Roaring Brook 2007



White Raven Award

Growing up in the Liberties of Dublin in the 1930s, Kate’s great ambition is to win a medal for her Irish dancing, but her family can’t even afford a costume for her.

O’Brien Press 2003

The Love Bean

The Love Bean

“With elegance and wit, the story suggests that circumstances may change, but emotions endure.” Valerie Coghlan, Bookbird

“with … almost audible dialogue … these two cleverly entwined stories form a thought-provoking and exciting read.” Sunday Tribune

O’Brien Press 2002

Call of the Whales

Call of the Whales

Set in the snowy Arctic, a coming-of-age tale with a twist.

“Parkinson’s reputation as one of Ireland’s most talented storytellers for the young can only be enhanced by this powerful yet wistful work, which will illuminate the imaginative lives of its readers, no matter what their age.” Books Ireland

O’Brien Press 2000

Breaking the Wishbone

Breaking the Wishbone

Written in the form of a TV documentary, this novel consists of four homeless teenagers’ accounts of their lives on the streets.

“… the only Irish novel for young adults that engages directly with issues of homelessness. … groundbreaking in many respects” Pádraic Whyte, Irish Children’s Literature and Culture

O’Brien Press 1999

Moon King

The Moon King

Bisto Merit Award | IBBY Honour Book

Ricky is unable to speak. How is he ever going to make friends in his new foster home?

“… credibly demonstrates the power of the imagination to reshape and transform experience” The Irish Times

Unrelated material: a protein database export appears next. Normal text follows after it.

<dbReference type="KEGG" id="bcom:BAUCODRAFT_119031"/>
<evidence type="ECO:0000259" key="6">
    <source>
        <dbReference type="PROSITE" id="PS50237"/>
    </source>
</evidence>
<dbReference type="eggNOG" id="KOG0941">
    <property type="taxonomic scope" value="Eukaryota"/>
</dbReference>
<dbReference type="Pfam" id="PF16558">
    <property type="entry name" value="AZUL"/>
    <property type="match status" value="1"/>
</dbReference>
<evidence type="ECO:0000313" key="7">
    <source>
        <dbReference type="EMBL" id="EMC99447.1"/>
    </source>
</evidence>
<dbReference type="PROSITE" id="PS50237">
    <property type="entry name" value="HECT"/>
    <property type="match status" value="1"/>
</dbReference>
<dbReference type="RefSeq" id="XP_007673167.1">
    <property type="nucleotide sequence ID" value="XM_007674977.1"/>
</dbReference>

O’Brien Press 1998

4 kids, 3 cats, 2 cows, 1 witch

Four Kids, Three Cats, Two Cows,
One Witch (Maybe)

Bisto Merit Award | White Raven Award

Three kids on holiday in the west of Ireland meet up with a local lad, who takes them to an offshore island for the day, but their adventure turns out to be more than they had bargained for.

“… one of the best Irish children’s books we have ever had … an amazingly clever book” Robert Dunbar

O’Brien Press 1997

Sisters — no way

Sisters — No Way!

Bisto Book of the Year 1997

Siobhán’s best-ever-selling book and has been translated into twenty languages. A modern take on the Cinderella story, this novel consists of the diaries of two stepsisters.

“Irish teenage fiction at its most sophisticated.” Children’s Books in Ireland

O’Brien Press 1996



It’s 1914, and Amelia is the daughter of a well-to-do Dublin Quaker family. But things go wrong in her father’s business, and her Suffragette mother gets into trouble with the law. Amelia has to learn to cope.

O’Brien Press 1993

No peace for Amelia

No Peace for Amelia

White Raven Award

A sequel to Amelia, set in Dublin in 1916.

“Parkinson’s decision to focus on a middle-class Quaker family and the filtering of … two historical conflicts through their pacifist, democratic, and egalitarian beliefs permits a shifting of focus away from conventional perspectives on the historical events.” Susan Cahill, Irish Children’s Literature and Culture

O’Brien Press 1994